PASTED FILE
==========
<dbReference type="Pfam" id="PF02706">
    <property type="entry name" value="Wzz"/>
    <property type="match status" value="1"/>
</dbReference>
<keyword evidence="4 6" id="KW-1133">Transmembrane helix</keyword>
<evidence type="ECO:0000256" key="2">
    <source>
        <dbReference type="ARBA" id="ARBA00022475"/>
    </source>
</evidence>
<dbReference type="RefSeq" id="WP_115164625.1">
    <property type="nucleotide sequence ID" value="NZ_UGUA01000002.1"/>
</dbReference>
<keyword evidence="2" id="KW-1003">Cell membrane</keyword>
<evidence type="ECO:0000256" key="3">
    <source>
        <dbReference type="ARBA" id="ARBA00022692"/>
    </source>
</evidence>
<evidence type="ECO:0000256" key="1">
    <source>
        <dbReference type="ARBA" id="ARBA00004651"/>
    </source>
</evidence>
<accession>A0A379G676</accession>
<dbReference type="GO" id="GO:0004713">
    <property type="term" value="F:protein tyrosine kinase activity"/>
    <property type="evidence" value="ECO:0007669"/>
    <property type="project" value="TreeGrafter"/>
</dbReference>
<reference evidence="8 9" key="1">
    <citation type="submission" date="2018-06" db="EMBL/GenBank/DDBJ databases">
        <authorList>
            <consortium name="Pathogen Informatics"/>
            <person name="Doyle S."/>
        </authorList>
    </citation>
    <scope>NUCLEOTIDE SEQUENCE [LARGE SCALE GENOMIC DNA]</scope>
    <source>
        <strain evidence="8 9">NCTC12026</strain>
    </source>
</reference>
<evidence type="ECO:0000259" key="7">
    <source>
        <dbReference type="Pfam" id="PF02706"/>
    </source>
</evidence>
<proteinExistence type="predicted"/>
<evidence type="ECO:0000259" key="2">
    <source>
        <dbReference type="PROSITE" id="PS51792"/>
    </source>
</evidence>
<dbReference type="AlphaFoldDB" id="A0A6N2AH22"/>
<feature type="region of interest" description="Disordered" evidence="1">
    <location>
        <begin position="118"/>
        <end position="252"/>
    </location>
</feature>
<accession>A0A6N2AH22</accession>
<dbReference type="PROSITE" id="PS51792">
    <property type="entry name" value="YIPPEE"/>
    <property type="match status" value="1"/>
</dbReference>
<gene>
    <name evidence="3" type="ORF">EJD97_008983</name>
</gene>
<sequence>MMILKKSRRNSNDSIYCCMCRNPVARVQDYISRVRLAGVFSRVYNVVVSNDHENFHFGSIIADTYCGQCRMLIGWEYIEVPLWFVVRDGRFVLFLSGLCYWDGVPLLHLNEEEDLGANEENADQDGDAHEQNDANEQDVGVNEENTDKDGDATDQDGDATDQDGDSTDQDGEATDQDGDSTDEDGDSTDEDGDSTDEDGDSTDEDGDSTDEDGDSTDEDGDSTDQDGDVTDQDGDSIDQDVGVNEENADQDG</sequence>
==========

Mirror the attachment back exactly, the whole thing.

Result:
<dbReference type="Pfam" id="PF02706">
    <property type="entry name" value="Wzz"/>
    <property type="match status" value="1"/>
</dbReference>
<keyword evidence="4 6" id="KW-1133">Transmembrane helix</keyword>
<evidence type="ECO:0000256" key="2">
    <source>
        <dbReference type="ARBA" id="ARBA00022475"/>
    </source>
</evidence>
<dbReference type="RefSeq" id="WP_115164625.1">
    <property type="nucleotide sequence ID" value="NZ_UGUA01000002.1"/>
</dbReference>
<keyword evidence="2" id="KW-1003">Cell membrane</keyword>
<evidence type="ECO:0000256" key="3">
    <source>
        <dbReference type="ARBA" id="ARBA00022692"/>
    </source>
</evidence>
<evidence type="ECO:0000256" key="1">
    <source>
        <dbReference type="ARBA" id="ARBA00004651"/>
    </source>
</evidence>
<accession>A0A379G676</accession>
<dbReference type="GO" id="GO:0004713">
    <property type="term" value="F:protein tyrosine kinase activity"/>
    <property type="evidence" value="ECO:0007669"/>
    <property type="project" value="TreeGrafter"/>
</dbReference>
<reference evidence="8 9" key="1">
    <citation type="submission" date="2018-06" db="EMBL/GenBank/DDBJ databases">
        <authorList>
            <consortium name="Pathogen Informatics"/>
            <person name="Doyle S."/>
        </authorList>
    </citation>
    <scope>NUCLEOTIDE SEQUENCE [LARGE SCALE GENOMIC DNA]</scope>
    <source>
        <strain evidence="8 9">NCTC12026</strain>
    </source>
</reference>
<evidence type="ECO:0000259" key="7">
    <source>
        <dbReference type="Pfam" id="PF02706"/>
    </source>
</evidence>
<proteinExistence type="predicted"/>
<evidence type="ECO:0000259" key="2">
    <source>
        <dbReference type="PROSITE" id="PS51792"/>
    </source>
</evidence>
<dbReference type="AlphaFoldDB" id="A0A6N2AH22"/>
<feature type="region of interest" description="Disordered" evidence="1">
    <location>
        <begin position="118"/>
        <end position="252"/>
    </location>
</feature>
<accession>A0A6N2AH22</accession>
<dbReference type="PROSITE" id="PS51792">
    <property type="entry name" value="YIPPEE"/>
    <property type="match status" value="1"/>
</dbReference>
<gene>
    <name evidence="3" type="ORF">EJD97_008983</name>
</gene>
<sequence>MMILKKSRRNSNDSIYCCMCRNPVARVQDYISRVRLAGVFSRVYNVVVSNDHENFHFGSIIADTYCGQCRMLIGWEYIEVPLWFVVRDGRFVLFLSGLCYWDGVPLLHLNEEEDLGANEENADQDGDAHEQNDANEQDVGVNEENTDKDGDATDQDGDATDQDGDSTDQDGEATDQDGDSTDEDGDSTDEDGDSTDEDGDSTDEDGDSTDEDGDSTDEDGDSTDQDGDVTDQDGDSIDQDVGVNEENADQDG</sequence>